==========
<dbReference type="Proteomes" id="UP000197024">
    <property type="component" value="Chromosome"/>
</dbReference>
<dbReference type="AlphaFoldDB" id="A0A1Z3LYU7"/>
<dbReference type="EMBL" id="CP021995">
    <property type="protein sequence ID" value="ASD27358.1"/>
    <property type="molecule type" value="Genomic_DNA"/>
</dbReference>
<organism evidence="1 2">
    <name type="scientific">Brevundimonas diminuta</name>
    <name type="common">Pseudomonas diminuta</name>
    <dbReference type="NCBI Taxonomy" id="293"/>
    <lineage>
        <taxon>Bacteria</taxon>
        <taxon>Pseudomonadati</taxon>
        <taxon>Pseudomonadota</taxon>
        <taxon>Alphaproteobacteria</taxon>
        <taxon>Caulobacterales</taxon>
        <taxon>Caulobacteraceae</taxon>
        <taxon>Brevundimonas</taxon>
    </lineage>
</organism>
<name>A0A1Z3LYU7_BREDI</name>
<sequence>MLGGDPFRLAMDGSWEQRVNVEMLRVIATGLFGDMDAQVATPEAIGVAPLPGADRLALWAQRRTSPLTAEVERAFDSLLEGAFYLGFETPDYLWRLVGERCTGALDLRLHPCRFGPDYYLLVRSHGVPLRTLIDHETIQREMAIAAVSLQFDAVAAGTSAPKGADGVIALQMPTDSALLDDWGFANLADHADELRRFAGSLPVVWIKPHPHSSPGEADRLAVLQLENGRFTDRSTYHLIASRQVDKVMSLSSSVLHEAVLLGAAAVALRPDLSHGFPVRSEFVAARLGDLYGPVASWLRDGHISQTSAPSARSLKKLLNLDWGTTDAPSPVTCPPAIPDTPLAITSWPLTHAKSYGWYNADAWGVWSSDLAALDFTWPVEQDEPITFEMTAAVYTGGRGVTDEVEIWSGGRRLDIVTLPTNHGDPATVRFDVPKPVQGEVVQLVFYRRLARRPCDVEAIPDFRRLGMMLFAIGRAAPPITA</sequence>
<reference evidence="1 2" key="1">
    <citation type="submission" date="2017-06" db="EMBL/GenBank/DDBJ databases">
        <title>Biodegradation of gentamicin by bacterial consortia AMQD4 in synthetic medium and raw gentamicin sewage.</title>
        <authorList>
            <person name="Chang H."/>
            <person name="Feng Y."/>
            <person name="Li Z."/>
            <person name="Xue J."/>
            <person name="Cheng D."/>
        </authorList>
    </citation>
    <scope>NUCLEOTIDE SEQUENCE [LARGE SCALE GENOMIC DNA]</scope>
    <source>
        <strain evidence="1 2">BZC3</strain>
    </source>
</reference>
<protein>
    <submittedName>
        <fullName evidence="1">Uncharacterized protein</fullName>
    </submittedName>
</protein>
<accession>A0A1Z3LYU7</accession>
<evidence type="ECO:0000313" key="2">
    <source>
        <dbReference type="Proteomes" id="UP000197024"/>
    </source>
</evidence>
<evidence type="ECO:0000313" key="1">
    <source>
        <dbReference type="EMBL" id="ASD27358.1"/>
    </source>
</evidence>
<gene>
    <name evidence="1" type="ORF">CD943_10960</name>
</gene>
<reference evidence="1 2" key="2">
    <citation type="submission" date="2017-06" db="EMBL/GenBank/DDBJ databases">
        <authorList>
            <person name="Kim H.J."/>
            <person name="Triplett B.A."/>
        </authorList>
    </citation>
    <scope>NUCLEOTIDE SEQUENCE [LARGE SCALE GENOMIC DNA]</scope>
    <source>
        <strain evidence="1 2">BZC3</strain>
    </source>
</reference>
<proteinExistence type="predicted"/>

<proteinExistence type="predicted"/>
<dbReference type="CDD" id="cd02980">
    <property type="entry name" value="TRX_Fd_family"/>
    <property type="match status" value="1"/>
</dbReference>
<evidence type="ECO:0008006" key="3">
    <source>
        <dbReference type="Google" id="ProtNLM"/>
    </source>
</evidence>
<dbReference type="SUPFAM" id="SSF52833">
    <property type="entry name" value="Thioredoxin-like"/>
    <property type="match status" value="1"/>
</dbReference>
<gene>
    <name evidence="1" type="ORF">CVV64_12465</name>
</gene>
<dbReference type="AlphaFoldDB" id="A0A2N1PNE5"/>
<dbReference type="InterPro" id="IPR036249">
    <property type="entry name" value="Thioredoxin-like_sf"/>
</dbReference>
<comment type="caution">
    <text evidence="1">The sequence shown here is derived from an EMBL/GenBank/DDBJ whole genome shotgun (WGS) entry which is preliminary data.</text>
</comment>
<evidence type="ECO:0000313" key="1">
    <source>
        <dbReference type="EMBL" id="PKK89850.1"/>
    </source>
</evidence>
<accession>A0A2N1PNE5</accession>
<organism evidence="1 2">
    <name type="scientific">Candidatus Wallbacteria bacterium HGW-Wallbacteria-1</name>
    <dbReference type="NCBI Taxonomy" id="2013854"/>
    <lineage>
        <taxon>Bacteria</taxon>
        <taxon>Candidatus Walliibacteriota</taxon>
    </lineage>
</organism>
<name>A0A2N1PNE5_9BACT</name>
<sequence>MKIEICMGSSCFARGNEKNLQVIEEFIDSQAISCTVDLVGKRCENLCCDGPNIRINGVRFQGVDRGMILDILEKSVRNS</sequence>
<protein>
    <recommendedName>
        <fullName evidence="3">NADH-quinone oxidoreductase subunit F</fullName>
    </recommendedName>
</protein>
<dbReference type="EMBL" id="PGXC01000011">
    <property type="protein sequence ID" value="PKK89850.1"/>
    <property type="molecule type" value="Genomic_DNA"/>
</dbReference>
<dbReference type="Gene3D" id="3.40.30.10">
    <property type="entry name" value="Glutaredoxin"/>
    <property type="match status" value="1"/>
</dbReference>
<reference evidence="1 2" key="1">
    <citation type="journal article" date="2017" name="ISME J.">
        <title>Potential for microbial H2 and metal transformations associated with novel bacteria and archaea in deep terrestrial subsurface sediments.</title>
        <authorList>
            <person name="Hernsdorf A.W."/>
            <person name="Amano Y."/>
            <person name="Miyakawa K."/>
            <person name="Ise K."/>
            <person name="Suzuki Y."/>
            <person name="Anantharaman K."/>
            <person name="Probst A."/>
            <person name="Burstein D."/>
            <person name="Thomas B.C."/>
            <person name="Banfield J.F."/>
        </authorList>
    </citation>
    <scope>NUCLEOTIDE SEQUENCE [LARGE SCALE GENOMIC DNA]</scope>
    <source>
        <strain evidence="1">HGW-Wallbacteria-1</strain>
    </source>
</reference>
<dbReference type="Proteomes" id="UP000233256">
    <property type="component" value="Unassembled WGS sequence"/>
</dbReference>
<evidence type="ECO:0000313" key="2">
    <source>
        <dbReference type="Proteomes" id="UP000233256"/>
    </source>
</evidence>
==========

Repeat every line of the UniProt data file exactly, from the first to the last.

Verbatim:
<dbReference type="Proteomes" id="UP000197024">
    <property type="component" value="Chromosome"/>
</dbReference>
<dbReference type="AlphaFoldDB" id="A0A1Z3LYU7"/>
<dbReference type="EMBL" id="CP021995">
    <property type="protein sequence ID" value="ASD27358.1"/>
    <property type="molecule type" value="Genomic_DNA"/>
</dbReference>
<organism evidence="1 2">
    <name type="scientific">Brevundimonas diminuta</name>
    <name type="common">Pseudomonas diminuta</name>
    <dbReference type="NCBI Taxonomy" id="293"/>
    <lineage>
        <taxon>Bacteria</taxon>
        <taxon>Pseudomonadati</taxon>
        <taxon>Pseudomonadota</taxon>
        <taxon>Alphaproteobacteria</taxon>
        <taxon>Caulobacterales</taxon>
        <taxon>Caulobacteraceae</taxon>
        <taxon>Brevundimonas</taxon>
    </lineage>
</organism>
<name>A0A1Z3LYU7_BREDI</name>
<sequence>MLGGDPFRLAMDGSWEQRVNVEMLRVIATGLFGDMDAQVATPEAIGVAPLPGADRLALWAQRRTSPLTAEVERAFDSLLEGAFYLGFETPDYLWRLVGERCTGALDLRLHPCRFGPDYYLLVRSHGVPLRTLIDHETIQREMAIAAVSLQFDAVAAGTSAPKGADGVIALQMPTDSALLDDWGFANLADHADELRRFAGSLPVVWIKPHPHSSPGEADRLAVLQLENGRFTDRSTYHLIASRQVDKVMSLSSSVLHEAVLLGAAAVALRPDLSHGFPVRSEFVAARLGDLYGPVASWLRDGHISQTSAPSARSLKKLLNLDWGTTDAPSPVTCPPAIPDTPLAITSWPLTHAKSYGWYNADAWGVWSSDLAALDFTWPVEQDEPITFEMTAAVYTGGRGVTDEVEIWSGGRRLDIVTLPTNHGDPATVRFDVPKPVQGEVVQLVFYRRLARRPCDVEAIPDFRRLGMMLFAIGRAAPPITA</sequence>
<reference evidence="1 2" key="1">
    <citation type="submission" date="2017-06" db="EMBL/GenBank/DDBJ databases">
        <title>Biodegradation of gentamicin by bacterial consortia AMQD4 in synthetic medium and raw gentamicin sewage.</title>
        <authorList>
            <person name="Chang H."/>
            <person name="Feng Y."/>
            <person name="Li Z."/>
            <person name="Xue J."/>
            <person name="Cheng D."/>
        </authorList>
    </citation>
    <scope>NUCLEOTIDE SEQUENCE [LARGE SCALE GENOMIC DNA]</scope>
    <source>
        <strain evidence="1 2">BZC3</strain>
    </source>
</reference>
<protein>
    <submittedName>
        <fullName evidence="1">Uncharacterized protein</fullName>
    </submittedName>
</protein>
<accession>A0A1Z3LYU7</accession>
<evidence type="ECO:0000313" key="2">
    <source>
        <dbReference type="Proteomes" id="UP000197024"/>
    </source>
</evidence>
<evidence type="ECO:0000313" key="1">
    <source>
        <dbReference type="EMBL" id="ASD27358.1"/>
    </source>
</evidence>
<gene>
    <name evidence="1" type="ORF">CD943_10960</name>
</gene>
<reference evidence="1 2" key="2">
    <citation type="submission" date="2017-06" db="EMBL/GenBank/DDBJ databases">
        <authorList>
            <person name="Kim H.J."/>
            <person name="Triplett B.A."/>
        </authorList>
    </citation>
    <scope>NUCLEOTIDE SEQUENCE [LARGE SCALE GENOMIC DNA]</scope>
    <source>
        <strain evidence="1 2">BZC3</strain>
    </source>
</reference>
<proteinExistence type="predicted"/>

<proteinExistence type="predicted"/>
<dbReference type="CDD" id="cd02980">
    <property type="entry name" value="TRX_Fd_family"/>
    <property type="match status" value="1"/>
</dbReference>
<evidence type="ECO:0008006" key="3">
    <source>
        <dbReference type="Google" id="ProtNLM"/>
    </source>
</evidence>
<dbReference type="SUPFAM" id="SSF52833">
    <property type="entry name" value="Thioredoxin-like"/>
    <property type="match status" value="1"/>
</dbReference>
<gene>
    <name evidence="1" type="ORF">CVV64_12465</name>
</gene>
<dbReference type="AlphaFoldDB" id="A0A2N1PNE5"/>
<dbReference type="InterPro" id="IPR036249">
    <property type="entry name" value="Thioredoxin-like_sf"/>
</dbReference>
<comment type="caution">
    <text evidence="1">The sequence shown here is derived from an EMBL/GenBank/DDBJ whole genome shotgun (WGS) entry which is preliminary data.</text>
</comment>
<evidence type="ECO:0000313" key="1">
    <source>
        <dbReference type="EMBL" id="PKK89850.1"/>
    </source>
</evidence>
<accession>A0A2N1PNE5</accession>
<organism evidence="1 2">
    <name type="scientific">Candidatus Wallbacteria bacterium HGW-Wallbacteria-1</name>
    <dbReference type="NCBI Taxonomy" id="2013854"/>
    <lineage>
        <taxon>Bacteria</taxon>
        <taxon>Candidatus Walliibacteriota</taxon>
    </lineage>
</organism>
<name>A0A2N1PNE5_9BACT</name>
<sequence>MKIEICMGSSCFARGNEKNLQVIEEFIDSQAISCTVDLVGKRCENLCCDGPNIRINGVRFQGVDRGMILDILEKSVRNS</sequence>
<protein>
    <recommendedName>
        <fullName evidence="3">NADH-quinone oxidoreductase subunit F</fullName>
    </recommendedName>
</protein>
<dbReference type="EMBL" id="PGXC01000011">
    <property type="protein sequence ID" value="PKK89850.1"/>
    <property type="molecule type" value="Genomic_DNA"/>
</dbReference>
<dbReference type="Gene3D" id="3.40.30.10">
    <property type="entry name" value="Glutaredoxin"/>
    <property type="match status" value="1"/>
</dbReference>
<reference evidence="1 2" key="1">
    <citation type="journal article" date="2017" name="ISME J.">
        <title>Potential for microbial H2 and metal transformations associated with novel bacteria and archaea in deep terrestrial subsurface sediments.</title>
        <authorList>
            <person name="Hernsdorf A.W."/>
            <person name="Amano Y."/>
            <person name="Miyakawa K."/>
            <person name="Ise K."/>
            <person name="Suzuki Y."/>
            <person name="Anantharaman K."/>
            <person name="Probst A."/>
            <person name="Burstein D."/>
            <person name="Thomas B.C."/>
            <person name="Banfield J.F."/>
        </authorList>
    </citation>
    <scope>NUCLEOTIDE SEQUENCE [LARGE SCALE GENOMIC DNA]</scope>
    <source>
        <strain evidence="1">HGW-Wallbacteria-1</strain>
    </source>
</reference>
<dbReference type="Proteomes" id="UP000233256">
    <property type="component" value="Unassembled WGS sequence"/>
</dbReference>
<evidence type="ECO:0000313" key="2">
    <source>
        <dbReference type="Proteomes" id="UP000233256"/>
    </source>
</evidence>